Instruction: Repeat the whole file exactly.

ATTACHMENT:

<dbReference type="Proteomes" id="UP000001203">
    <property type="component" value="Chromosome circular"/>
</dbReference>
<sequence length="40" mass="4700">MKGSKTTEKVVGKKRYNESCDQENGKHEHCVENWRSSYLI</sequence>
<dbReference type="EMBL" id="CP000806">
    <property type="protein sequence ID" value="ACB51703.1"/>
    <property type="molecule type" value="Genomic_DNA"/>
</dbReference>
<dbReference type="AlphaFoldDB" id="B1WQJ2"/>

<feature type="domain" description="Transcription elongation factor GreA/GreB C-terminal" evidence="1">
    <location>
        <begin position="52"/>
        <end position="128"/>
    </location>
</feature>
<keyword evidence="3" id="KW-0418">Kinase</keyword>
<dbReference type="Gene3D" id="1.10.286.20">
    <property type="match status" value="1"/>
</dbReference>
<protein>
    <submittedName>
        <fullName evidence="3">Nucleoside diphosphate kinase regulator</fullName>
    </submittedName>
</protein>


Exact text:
<dbReference type="Proteomes" id="UP000001203">
    <property type="component" value="Chromosome circular"/>
</dbReference>
<sequence length="40" mass="4700">MKGSKTTEKVVGKKRYNESCDQENGKHEHCVENWRSSYLI</sequence>
<dbReference type="EMBL" id="CP000806">
    <property type="protein sequence ID" value="ACB51703.1"/>
    <property type="molecule type" value="Genomic_DNA"/>
</dbReference>
<dbReference type="AlphaFoldDB" id="B1WQJ2"/>

<feature type="domain" description="Transcription elongation factor GreA/GreB C-terminal" evidence="1">
    <location>
        <begin position="52"/>
        <end position="128"/>
    </location>
</feature>
<keyword evidence="3" id="KW-0418">Kinase</keyword>
<dbReference type="Gene3D" id="1.10.286.20">
    <property type="match status" value="1"/>
</dbReference>
<protein>
    <submittedName>
        <fullName evidence="3">Nucleoside diphosphate kinase regulator</fullName>
    </submittedName>
</protein>